Species Spotlight: Blanding’s Turtle

Sarah Kirkpatrick-Wahl is the Species At Risk Intern at Nature Canada. Sarah is starting a new blog series , where every week she will be 

Get to know some of the species at risk in the Lac Deschênes IBA with the “Species Spotlight”, aka “Sp-Spot”. Today meet the: Blanding’s Turtle.

 

Photo by Beatrice Laporte

Scientific Name: Emydoidea blandingii
Federal SARA Status: Threatened; Ontario: Threatened; Quebec: Threatened
Taxonomic Group: Reptiles
Size: Shell size up to 27 cm in length

The Blanding’s Turtle is easily recognisable with its bright yellow lower jaw, throat and plastron (lower shell). It is a medium sized turtle with a uniquely domed shell. Blanding’s Turtles are usually found in shallow freshwater such as large wetlands and shallow lakes, but sometimes travel across dry land in search of mates or nesting sites.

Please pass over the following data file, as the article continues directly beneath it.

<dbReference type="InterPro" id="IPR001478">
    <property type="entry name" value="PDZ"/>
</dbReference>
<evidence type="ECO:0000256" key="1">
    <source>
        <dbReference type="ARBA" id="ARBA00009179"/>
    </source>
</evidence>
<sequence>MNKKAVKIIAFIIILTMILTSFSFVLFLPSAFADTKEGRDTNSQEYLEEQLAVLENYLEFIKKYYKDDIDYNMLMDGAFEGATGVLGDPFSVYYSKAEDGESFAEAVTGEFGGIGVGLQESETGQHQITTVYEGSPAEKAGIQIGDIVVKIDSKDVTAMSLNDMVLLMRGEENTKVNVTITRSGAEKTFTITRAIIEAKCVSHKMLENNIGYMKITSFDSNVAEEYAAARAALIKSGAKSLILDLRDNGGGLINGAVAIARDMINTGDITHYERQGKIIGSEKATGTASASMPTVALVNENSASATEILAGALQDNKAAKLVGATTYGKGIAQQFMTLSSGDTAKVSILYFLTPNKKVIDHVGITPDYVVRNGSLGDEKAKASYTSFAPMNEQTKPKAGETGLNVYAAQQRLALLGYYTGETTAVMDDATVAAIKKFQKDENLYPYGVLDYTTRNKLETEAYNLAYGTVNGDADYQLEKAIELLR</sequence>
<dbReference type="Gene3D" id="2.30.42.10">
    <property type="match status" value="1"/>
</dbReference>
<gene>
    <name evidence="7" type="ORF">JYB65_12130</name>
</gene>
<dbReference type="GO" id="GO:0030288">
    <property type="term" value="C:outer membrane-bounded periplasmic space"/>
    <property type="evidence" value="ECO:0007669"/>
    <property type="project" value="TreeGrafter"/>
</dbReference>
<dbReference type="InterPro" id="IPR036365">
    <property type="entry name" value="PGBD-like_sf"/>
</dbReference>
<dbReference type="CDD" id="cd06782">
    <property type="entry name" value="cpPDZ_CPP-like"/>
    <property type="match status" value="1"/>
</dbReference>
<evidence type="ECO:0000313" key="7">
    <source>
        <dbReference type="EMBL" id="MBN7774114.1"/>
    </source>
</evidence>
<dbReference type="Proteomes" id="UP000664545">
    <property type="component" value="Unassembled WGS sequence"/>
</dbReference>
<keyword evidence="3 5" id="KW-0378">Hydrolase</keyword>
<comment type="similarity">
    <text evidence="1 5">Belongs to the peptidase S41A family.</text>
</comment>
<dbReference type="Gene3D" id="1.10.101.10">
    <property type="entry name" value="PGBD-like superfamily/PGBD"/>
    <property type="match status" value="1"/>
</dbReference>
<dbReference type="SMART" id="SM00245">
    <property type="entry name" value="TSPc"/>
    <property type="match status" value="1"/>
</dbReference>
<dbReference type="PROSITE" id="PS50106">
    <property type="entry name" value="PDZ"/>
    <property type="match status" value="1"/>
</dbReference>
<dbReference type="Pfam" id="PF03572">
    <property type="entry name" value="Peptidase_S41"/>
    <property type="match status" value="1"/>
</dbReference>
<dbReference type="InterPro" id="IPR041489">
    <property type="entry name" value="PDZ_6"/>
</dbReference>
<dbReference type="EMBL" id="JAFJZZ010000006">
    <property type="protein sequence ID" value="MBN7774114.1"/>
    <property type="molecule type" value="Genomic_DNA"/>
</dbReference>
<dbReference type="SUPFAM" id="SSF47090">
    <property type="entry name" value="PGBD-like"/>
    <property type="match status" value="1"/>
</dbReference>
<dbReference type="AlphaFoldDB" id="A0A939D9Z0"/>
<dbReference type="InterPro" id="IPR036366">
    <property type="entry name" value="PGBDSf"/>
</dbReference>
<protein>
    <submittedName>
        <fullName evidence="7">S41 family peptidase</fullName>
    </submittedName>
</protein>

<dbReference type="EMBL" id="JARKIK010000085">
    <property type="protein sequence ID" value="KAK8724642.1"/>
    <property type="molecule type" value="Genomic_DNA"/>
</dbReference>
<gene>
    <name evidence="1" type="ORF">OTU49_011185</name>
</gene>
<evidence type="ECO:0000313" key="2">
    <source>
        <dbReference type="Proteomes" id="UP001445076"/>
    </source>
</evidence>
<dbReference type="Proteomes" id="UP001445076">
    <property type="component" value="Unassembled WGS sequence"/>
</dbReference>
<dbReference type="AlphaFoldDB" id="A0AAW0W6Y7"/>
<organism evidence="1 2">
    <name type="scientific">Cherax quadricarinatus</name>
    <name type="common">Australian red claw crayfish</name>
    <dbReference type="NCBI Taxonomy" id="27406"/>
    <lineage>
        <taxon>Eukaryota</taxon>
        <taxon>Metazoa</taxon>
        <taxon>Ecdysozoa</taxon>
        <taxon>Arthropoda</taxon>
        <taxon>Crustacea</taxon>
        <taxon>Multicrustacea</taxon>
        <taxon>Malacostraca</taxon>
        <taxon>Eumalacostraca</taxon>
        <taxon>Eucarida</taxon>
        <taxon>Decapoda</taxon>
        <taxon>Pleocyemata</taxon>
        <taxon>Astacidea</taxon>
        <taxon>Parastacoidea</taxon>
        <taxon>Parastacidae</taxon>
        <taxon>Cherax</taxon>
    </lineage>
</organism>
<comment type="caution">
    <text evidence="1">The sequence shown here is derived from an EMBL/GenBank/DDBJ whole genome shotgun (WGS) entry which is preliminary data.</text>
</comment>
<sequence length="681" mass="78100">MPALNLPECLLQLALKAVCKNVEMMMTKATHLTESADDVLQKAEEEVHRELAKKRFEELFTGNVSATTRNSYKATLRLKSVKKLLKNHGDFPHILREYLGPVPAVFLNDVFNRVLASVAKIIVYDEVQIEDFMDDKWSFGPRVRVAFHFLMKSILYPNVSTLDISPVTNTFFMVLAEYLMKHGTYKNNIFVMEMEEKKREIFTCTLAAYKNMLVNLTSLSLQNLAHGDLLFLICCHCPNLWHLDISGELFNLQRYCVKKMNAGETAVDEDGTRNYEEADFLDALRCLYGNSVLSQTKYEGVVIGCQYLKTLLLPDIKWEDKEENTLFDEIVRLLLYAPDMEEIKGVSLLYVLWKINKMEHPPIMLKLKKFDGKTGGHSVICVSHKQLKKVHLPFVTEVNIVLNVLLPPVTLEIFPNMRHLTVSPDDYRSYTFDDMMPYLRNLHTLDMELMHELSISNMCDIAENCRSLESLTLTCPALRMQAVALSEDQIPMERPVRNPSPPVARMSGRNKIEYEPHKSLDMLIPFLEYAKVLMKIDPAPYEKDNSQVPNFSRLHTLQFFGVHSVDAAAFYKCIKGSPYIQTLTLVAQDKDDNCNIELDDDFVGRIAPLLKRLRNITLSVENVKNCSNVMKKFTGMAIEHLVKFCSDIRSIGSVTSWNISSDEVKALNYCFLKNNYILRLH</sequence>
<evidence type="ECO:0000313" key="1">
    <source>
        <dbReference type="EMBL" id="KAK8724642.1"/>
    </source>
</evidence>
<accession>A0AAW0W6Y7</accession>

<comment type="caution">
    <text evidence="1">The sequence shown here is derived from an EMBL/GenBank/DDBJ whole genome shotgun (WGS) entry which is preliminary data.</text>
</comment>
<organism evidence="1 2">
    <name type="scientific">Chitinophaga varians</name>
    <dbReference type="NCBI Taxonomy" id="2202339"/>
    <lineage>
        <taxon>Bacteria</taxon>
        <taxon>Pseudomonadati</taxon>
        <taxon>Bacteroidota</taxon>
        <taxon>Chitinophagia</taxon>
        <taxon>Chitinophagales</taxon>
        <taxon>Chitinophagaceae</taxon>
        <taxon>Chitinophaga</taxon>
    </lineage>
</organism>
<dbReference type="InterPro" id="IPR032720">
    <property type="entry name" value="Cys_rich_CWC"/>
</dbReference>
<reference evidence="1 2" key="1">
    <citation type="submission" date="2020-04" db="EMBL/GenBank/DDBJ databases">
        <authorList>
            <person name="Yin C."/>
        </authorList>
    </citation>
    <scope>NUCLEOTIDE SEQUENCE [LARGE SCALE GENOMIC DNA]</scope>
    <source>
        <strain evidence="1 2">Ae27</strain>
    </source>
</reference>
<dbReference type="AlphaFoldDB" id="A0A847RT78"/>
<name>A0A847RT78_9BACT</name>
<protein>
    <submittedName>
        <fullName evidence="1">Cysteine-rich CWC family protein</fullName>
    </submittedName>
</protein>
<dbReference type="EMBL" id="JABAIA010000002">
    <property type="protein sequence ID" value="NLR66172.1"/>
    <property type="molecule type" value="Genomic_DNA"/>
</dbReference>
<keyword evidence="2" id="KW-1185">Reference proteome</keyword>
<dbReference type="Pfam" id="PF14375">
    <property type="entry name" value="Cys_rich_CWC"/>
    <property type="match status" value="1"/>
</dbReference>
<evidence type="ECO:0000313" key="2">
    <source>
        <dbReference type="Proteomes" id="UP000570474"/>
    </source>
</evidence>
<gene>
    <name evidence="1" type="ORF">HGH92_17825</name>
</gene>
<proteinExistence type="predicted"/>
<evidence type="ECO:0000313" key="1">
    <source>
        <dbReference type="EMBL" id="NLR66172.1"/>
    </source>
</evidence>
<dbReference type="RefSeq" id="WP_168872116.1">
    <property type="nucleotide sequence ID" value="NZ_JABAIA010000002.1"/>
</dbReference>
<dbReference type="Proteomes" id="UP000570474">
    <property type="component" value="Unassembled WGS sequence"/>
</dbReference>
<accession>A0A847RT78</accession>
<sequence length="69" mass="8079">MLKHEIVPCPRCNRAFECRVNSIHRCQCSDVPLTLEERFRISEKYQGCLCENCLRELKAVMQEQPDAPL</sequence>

Where else can you see this species?
Blanding’s Turtles in Canada are found mostly in Ontario, however there are also a few isolated populations in Quebec and Nova Scotia.

Did You Know?
• The hinge at the front of the plastron allows some Blanding’s Turtles to completely close their shell after retracting their head and feet.
• The Blanding’s Turtle is an exceptionally long-lived species and can survive in the wild for over 75 years.
• Due to their distinctive marking and non-aggressive temperament, collection of wild Blanding’s Turtles for sale in the pet trade is a growing threat. Removal of even a single adult from the population can have a significant effect on the population since a female can take up to 25 years to mature, and she will only lay clutches of 3 to 19 eggs every few years.

 Check back every week to read about a different species at risk that can be found in Lac Deschênes.

You can report sightings of this and other rare species on the MNR Natural Heritage Information Centre website. A photo and a location are very helpful!

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